“…force and fire.” – The Buffalo News
French pianist Philippe Bianconi has been described as an artist whose playing is “always close to the soul of the music, filling the space with poetry and life,” (The Washington Post) and who offers “an extraordinary exhibition of musicianship, technical control and good taste.” (The Times of London) Having appeared as a soloist with the world’s finest orchestras, Bianconi recently concluded his tenure as Director of the American Conservatory at Fontainebleau, a post he held between 2013-2017, an honor that cemented his reputation as one of the most distinguished artists of his generation. He will continue to teach at the American Conservatory at Fontainebleau and in fall of 2018 will join the faculty of École Normale de Musique de Paris.
Bianconi was awarded the Silver Medal in the Seventh Van Cliburn International Competition and made his acclaimed recital debut at Carnegie Hall in 1987. Since then, he has appeared as a soloist with leading orchestras, including those of Los Angeles, Pittsburgh, Cleveland, Baltimore, Atlanta, Dallas, and Montreal, and has performed at the Ravinia Festival with the Chicago Symphony under James Conlon. He has collaborated with such distinguished conductors as Lorin Maazel, Christoph von Dohnanyi, Kurt Masur, JoAnn Falletta, Marek Janowski, and Edo de Waart.
In Europe, Bianconi appears regularly with many orchestras, including a recent performance with James Conlon and the Orchestre de l’Opéra de Paris in the sold-out Paris Garnier Opera House, and with the Orchestre National de France, Orchestre de Paris, Berlin Radio Symphony, Netherlands Philharmonic, Warsaw Philharmonic, Prague Symphony Orchestra, Orchester der Beethovenhalle in Bonn, and Strasbourg Philharmonic. He has concertized a number of times in Australia, performing with the Melbourne Symphony and the Sydney Symphony.
An active and acclaimed recitalist, Philippe Bianconi has performed around the world, including at New York’s Stern Auditorium at Carnegie Hall, at Wigmore Hall in London, for the Berlin Philharmonic, and in San Francisco, Chicago, Boston, Washington D.C., Philadelphia, Hamburg, Milan, Madrid, Tokyo, Shanghai, and Sydney. His recent recital in the Théâtre des Champs-Elysées in Paris was a huge success, withLe Figaroacclaiming him “one of the best pianists in France.” The much-in-demand Bianconi will perform throughout Europe and North America during the 2018-19 season. In March 2019, as part of the Festival du Printemps des Arts de Monaco, Bianconi will perform and record Brahms’ first and second piano concertos with the Monte Carlo Philharmonic and conductor Michal Nesterowicz.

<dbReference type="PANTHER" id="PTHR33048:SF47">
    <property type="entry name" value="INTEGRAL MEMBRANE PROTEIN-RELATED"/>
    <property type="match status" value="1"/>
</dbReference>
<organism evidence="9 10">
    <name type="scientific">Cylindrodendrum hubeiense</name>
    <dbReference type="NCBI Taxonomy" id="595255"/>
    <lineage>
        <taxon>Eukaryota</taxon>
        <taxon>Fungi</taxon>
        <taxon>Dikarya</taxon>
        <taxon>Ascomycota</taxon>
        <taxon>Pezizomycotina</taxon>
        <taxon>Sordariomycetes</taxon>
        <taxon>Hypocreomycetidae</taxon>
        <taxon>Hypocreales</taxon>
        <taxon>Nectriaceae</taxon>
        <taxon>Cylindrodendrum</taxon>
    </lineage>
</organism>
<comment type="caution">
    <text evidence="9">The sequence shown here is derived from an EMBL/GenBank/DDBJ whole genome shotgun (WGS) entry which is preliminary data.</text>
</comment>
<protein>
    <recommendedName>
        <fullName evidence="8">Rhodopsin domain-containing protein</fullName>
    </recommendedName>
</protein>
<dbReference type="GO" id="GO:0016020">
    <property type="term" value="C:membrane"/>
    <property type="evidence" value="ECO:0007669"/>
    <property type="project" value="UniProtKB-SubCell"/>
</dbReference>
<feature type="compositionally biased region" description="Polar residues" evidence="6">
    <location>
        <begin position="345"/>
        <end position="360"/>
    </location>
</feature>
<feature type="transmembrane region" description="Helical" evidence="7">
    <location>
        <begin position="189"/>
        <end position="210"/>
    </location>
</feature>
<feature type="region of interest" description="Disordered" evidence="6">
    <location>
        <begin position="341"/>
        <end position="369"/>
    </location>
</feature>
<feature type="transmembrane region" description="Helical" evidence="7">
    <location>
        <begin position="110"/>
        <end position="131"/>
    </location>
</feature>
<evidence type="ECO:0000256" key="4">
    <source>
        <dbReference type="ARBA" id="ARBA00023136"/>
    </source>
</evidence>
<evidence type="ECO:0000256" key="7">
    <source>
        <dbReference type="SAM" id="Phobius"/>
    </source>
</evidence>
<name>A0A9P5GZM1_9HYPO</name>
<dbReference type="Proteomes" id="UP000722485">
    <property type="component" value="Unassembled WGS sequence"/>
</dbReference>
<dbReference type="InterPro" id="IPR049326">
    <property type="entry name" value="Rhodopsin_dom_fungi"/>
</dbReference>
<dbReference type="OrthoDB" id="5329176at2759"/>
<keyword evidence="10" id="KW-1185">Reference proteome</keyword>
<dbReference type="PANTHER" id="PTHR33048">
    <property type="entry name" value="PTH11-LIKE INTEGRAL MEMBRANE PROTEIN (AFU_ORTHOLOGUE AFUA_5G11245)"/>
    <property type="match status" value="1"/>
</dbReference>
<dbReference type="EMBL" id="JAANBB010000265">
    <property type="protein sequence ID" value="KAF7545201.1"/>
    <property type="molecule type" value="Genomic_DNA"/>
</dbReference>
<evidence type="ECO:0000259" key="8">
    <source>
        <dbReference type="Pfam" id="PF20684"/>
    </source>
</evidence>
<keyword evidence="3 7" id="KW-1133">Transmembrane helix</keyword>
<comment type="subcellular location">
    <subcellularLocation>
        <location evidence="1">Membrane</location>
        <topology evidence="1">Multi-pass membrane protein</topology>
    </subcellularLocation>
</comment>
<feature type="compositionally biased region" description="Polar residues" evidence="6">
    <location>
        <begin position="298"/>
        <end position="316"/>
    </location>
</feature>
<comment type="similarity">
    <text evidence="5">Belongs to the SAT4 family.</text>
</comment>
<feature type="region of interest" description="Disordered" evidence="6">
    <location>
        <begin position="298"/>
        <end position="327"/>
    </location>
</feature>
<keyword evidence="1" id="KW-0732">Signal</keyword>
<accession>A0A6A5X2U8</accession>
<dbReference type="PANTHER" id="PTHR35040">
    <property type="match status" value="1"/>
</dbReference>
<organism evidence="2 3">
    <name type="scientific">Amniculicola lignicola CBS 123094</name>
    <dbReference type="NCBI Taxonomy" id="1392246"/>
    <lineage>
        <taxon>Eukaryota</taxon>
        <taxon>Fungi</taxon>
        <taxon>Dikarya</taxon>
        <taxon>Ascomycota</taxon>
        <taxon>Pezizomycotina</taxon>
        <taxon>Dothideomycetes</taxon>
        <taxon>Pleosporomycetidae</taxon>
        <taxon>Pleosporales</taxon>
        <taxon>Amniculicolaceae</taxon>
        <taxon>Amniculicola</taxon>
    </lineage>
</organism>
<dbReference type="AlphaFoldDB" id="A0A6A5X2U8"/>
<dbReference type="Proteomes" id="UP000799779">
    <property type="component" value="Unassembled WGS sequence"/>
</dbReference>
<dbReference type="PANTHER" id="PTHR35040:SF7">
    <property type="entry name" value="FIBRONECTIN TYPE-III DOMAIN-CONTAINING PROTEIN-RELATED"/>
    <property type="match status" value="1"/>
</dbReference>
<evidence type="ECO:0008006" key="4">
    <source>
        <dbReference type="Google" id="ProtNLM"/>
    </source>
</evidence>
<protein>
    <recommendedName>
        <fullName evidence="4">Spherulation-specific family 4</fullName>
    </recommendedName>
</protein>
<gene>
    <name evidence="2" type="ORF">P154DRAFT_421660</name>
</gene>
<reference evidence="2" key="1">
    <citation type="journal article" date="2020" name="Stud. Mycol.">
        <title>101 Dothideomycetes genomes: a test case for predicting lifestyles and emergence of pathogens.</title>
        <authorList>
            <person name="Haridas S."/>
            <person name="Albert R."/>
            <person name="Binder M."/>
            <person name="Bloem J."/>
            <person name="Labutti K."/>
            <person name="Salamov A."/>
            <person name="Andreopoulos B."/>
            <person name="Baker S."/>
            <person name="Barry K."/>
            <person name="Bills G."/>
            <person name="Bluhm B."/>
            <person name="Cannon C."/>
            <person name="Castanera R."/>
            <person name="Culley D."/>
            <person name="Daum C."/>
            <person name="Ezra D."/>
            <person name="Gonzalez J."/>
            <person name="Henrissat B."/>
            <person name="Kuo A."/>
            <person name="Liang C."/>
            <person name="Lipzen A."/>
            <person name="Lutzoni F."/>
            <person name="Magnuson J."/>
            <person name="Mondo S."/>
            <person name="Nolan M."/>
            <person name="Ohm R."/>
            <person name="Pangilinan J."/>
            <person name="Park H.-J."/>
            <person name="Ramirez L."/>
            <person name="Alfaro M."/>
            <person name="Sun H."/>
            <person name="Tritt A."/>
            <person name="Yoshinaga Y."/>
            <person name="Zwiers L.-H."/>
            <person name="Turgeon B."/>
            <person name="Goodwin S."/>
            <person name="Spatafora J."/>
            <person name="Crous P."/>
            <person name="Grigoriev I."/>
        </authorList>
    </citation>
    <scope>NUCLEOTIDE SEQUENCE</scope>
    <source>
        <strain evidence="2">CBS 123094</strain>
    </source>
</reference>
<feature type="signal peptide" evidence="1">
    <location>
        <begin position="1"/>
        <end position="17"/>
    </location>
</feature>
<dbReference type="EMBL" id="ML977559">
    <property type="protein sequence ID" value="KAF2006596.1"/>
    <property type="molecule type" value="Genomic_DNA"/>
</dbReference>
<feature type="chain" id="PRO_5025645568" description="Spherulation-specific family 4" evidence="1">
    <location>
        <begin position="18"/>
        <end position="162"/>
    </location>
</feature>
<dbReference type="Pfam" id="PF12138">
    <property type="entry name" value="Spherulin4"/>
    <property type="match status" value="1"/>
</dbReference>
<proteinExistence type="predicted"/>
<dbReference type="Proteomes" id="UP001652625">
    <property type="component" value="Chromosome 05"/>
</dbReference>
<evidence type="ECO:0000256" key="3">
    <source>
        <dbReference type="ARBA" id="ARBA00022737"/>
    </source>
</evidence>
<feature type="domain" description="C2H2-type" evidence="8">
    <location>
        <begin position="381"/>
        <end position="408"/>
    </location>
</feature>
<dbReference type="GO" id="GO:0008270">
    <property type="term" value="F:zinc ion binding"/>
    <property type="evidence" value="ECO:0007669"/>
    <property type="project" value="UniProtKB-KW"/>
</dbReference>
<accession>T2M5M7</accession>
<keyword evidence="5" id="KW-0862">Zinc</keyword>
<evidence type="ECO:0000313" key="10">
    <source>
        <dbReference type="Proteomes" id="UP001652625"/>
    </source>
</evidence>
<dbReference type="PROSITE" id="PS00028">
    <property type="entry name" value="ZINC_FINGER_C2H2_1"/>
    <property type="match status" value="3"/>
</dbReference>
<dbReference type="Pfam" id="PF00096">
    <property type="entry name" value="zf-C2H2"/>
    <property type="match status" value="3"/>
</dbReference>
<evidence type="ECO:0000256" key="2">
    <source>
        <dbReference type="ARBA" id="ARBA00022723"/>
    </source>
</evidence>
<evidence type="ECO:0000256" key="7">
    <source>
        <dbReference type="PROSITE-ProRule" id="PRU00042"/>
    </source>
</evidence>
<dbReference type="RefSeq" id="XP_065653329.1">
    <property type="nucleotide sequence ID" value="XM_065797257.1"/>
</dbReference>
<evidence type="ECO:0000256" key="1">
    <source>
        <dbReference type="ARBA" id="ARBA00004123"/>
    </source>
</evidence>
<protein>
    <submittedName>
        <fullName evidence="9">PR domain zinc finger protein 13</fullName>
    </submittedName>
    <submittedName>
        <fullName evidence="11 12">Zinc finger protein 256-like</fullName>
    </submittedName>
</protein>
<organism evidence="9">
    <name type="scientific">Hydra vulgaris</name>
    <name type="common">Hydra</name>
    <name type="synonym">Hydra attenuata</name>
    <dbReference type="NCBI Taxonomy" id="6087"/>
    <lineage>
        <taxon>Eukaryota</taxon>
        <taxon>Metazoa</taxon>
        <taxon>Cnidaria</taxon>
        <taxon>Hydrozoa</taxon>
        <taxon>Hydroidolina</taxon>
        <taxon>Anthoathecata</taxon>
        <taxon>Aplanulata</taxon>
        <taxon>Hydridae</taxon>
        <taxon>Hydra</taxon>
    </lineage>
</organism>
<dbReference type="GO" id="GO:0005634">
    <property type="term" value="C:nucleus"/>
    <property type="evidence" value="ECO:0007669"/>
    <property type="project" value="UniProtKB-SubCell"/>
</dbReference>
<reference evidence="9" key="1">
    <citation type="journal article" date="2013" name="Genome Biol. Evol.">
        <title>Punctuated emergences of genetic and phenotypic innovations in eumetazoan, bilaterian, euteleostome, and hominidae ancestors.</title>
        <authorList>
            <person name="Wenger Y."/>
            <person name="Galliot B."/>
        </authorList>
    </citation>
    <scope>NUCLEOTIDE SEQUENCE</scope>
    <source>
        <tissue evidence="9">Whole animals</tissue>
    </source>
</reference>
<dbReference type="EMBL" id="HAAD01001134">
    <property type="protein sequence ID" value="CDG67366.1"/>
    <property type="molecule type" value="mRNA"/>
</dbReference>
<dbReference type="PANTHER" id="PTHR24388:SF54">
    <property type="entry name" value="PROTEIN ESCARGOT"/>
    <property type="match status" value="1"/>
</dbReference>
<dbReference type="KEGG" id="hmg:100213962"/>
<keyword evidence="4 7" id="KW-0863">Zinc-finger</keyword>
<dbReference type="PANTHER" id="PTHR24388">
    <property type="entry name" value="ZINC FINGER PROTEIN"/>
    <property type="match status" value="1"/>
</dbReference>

Philippe Bianconi’s recording of Debussy’s Preludes for the La Dolce Volta label received a prestigious Diapason d’Or de l’année and a nomination for “Recording of the Year” at the Victoires de la Musique Classique. Additionally, he has recorded Debussy piano music and the complete solo works of Ravel, as well as solo albums of Schumann and Schubert, for the Lyrinx label. His other recordings include the Brahms Violin Sonatas with Tedi Papavrami on the Aeon label, works of Shostakovich and Prokofiev with cellist Gary Hoffman on Le Chant du Monde label, and the three Schubert lieder cycles with Hermann Prey on Denon. Additionally, in 2014 he released a Chopin album with the four Ballades and in 2016 released a Schumann album featuring Papillons, Carnaval and Davidsbündlertänze, both on La Dolce Volta.
As director of the American Conservatory at the Palais de Fontainebleau from 2013-2017, Bianconi joined a celebrated coterie of previous faculty and directors, among them Maurice Ravel, Robert Casadesus, Jean Francaix, Henri Dutilleux, Leonard Bernstein, and Nadia Boulanger, who was director from 1949-1979. Founded in 1921, the American Conservatory has trained an enormous number of legendary musicians, including Aaron Copland, Elliott Carter, Virgil Thomson, Astor Piazzolla, Phillip Glass, and Quincy Jones. Bianconi makes his home in Paris when he is not performing around the world.
May 2018 – Please do not edit without permission.